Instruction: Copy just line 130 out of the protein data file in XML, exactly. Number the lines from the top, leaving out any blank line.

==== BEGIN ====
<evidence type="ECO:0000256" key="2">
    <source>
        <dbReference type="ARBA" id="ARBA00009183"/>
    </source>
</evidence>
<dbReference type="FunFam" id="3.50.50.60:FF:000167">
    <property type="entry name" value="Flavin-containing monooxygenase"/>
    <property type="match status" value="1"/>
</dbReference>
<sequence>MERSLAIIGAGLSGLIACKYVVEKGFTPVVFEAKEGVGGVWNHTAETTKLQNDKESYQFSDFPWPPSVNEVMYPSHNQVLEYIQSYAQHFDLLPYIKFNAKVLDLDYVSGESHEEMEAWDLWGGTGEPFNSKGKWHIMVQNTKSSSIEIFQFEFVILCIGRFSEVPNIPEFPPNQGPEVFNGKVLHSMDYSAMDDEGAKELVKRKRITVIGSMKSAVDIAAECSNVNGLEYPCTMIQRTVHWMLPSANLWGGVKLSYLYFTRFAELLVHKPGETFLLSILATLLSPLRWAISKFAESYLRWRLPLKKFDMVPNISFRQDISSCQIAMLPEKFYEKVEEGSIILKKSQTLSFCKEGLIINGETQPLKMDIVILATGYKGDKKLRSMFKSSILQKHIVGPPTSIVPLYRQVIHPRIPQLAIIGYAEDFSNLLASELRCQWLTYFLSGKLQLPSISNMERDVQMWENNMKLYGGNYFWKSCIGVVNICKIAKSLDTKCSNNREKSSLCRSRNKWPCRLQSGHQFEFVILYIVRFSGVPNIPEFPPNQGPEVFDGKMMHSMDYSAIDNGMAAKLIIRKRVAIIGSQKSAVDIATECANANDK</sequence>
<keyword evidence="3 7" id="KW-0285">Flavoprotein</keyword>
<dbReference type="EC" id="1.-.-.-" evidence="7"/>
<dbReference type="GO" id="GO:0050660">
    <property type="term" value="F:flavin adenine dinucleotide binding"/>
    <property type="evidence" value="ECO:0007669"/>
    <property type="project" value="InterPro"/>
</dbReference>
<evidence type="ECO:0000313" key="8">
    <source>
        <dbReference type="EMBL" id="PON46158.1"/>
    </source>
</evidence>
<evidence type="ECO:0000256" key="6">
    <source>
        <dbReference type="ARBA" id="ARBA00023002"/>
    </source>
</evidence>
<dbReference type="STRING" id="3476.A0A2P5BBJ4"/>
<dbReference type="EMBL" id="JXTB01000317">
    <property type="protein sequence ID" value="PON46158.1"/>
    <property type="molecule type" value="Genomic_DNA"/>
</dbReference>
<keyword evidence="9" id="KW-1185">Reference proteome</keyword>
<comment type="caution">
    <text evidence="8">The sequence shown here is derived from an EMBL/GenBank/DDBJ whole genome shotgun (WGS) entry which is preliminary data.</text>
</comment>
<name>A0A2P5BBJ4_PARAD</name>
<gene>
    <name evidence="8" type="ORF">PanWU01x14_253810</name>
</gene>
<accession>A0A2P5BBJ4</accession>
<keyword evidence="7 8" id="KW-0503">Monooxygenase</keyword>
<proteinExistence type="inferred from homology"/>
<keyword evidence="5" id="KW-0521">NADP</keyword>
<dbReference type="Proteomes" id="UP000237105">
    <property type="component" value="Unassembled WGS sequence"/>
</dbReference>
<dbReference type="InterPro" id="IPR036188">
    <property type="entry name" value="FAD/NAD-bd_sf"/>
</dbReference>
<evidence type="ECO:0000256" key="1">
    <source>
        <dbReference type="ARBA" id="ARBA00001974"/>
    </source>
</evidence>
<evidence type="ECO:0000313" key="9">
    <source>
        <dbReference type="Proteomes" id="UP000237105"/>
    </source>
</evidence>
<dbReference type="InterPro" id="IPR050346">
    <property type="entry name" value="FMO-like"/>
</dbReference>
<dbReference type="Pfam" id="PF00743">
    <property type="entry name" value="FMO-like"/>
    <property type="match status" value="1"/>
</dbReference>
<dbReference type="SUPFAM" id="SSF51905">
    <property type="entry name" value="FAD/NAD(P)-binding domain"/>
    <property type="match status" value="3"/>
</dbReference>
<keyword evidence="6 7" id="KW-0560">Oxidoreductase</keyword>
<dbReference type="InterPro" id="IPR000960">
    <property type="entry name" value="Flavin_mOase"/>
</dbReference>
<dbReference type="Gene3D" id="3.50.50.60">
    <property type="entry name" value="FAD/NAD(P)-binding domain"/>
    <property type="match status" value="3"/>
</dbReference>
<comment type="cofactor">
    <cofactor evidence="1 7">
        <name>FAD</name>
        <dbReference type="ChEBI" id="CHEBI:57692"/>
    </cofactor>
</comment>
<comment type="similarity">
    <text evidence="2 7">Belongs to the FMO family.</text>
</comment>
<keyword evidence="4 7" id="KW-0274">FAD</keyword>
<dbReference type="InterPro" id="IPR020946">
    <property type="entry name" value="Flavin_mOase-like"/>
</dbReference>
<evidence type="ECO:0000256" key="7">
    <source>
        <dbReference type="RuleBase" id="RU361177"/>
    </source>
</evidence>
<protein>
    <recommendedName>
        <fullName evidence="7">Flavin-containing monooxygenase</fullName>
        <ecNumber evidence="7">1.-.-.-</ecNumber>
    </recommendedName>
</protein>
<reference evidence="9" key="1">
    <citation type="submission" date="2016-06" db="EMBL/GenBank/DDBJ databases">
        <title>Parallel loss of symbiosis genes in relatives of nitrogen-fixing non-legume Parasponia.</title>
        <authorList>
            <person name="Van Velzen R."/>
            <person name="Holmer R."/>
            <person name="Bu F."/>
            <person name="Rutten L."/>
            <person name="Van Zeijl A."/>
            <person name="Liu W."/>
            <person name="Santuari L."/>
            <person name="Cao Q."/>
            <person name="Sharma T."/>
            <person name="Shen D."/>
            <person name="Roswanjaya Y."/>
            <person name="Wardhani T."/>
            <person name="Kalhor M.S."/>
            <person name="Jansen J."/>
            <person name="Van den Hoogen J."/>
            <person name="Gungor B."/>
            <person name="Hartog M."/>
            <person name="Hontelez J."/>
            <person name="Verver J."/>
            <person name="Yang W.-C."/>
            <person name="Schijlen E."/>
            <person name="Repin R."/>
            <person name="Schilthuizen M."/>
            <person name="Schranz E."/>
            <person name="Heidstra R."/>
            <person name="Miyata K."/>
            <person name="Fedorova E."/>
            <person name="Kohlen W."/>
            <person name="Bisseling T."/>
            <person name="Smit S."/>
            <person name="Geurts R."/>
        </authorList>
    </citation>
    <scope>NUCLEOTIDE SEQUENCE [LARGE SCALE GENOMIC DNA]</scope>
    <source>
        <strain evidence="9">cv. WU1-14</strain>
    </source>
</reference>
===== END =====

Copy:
            <person name="Schilthuizen M."/>